Bringing Smiles back to Shwebo FarmersOct 18, 2016
U Aung Myint is excited about the possibility of doubling his rice production, thanks to additional water being provided by a new irrigation system.
The 55 year old farmer from Nyaung Yin Gone in Shwebo township in Sagaing Region grows the “Shwebo Paw San” variety of rice, revered for its sweet fragrance, nutritional benefits and great taste. Endemic to Shwebo, the rice variety is grown for the local and export markets.
“In 2015, I was able to produce 50 baskets or approximately 1045 kilograms of rice. With the additional water from Kin Tat canal, I will be able to produce approximately 120 baskets of rice. I am very happy that UNDP and the Government are making this possible for me,” said U Aung Myint who owns 20 acres of paddy land and currently grows one rice crop per year.
Shwebo is located on the plains between the Mu River and the Ayeyarwady River. It lies near the site of the ancient Pyu city-state of Hanlin. In the mid 18th century, a moat was built around Shwebo to resist an upcoming invasion from Hanthawaddy forces. Over the following eight years, the Kin Tat Canal was built to provide irrigation water for agriculture to Shwebo township. It passes through Khin Oo township before draining into Maharnandar Lake I and II. The last time the Irrigation Department renovated the Kin Tat irrigation system was in 1994-95.
The current renovation of the diversion canal along the Kin Tat irrigation system is being undertaken as part of a joint Adaptation Fund, Government of the Union of Myanmar and United Nations Development Programme project - Addressing Climate Change Risks on Water Resources and Food Security in the Dry Zone of Myanmar.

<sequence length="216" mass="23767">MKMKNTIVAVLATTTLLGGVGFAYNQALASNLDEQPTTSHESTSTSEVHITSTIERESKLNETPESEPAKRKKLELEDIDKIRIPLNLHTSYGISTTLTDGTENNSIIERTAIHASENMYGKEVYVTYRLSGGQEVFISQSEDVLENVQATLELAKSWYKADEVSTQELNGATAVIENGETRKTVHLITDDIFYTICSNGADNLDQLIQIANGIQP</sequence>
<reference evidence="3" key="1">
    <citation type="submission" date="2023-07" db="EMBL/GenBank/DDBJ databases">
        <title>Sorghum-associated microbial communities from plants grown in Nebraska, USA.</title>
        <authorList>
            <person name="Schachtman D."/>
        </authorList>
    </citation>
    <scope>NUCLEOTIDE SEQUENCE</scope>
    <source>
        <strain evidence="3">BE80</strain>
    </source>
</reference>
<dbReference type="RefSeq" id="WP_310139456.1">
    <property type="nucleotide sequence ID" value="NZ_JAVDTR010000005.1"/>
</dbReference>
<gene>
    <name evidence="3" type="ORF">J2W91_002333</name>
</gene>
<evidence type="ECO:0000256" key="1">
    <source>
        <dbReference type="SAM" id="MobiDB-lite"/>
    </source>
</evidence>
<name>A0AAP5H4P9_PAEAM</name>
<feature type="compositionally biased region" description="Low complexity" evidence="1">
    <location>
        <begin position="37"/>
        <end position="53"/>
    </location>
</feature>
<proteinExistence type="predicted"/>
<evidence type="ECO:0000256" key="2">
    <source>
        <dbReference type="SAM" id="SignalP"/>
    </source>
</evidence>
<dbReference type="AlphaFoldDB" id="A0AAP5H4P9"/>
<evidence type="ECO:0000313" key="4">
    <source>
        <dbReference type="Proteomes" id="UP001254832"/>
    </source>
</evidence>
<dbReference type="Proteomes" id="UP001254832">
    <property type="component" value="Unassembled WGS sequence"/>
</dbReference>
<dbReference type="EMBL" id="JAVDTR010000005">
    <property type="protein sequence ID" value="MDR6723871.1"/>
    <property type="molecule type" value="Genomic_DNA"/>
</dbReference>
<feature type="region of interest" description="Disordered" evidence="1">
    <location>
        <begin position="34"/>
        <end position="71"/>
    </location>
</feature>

Once complete, the renovation will result in a win-win situation. The canal will divert excess water from the Kin Tat irrigation canal to the Tet Kel Tan creek which flows towards eastern Shwebo. It will not only reduce waterlogging in rice fields in the western part of Shwebo but also benefit 488 households in 10 villages in eastern Shwebo covering an agricultural area of 2,853 acres.
Water from the Kin Tat Irrigation system also feeds the Maharnandar lake system which serves as the main source of drinking water for the city of Shwebo. The diversion canal will result in reduced contamination of Mahanandar Lake I by diverting the excess water coming in from the Kin Tat irrigation system, which during the rainy season brings a lot of silt and dirt that enters into Mahanandar Lake I. After the construction of the diversion canal, most of the contaminated water will be diverted directly to Lake II, which eventually drains into Tet Kel Tan creek. This will provide clean drinking water supply for 10,944 households or 56,152 residents.
U Kan Tan, 56, of Thi Kong village near Shwebo city is one of the several farmers that will benefit from the canal renovation. He owns 11 acres of land at the mouth of the canal and since 1995, he has not been able to cultivate his land due to excessive water logging in his field. The renovation of the scheme will mean that he can reclaim the land and cultivate rice. U Kan Tan plans to grow Shwebo Paw San.
“I plan to invest the additional income I earn in the education of my children and donate some to my community,” said U Kan Tan.
The Addressing Climate Change Risks on Water Resources and Food Security in the Dry Zone of Myanmar project aims to reduce vulnerability and increase adaptive capacity of the dry zone communities through improved water management, crop and livestock adaptation programme in five of the most vulnerable townships of Myanmar’s Dry Zone. The project is expected to reduce food insecurity and losses from extreme climate events in 50,326 households.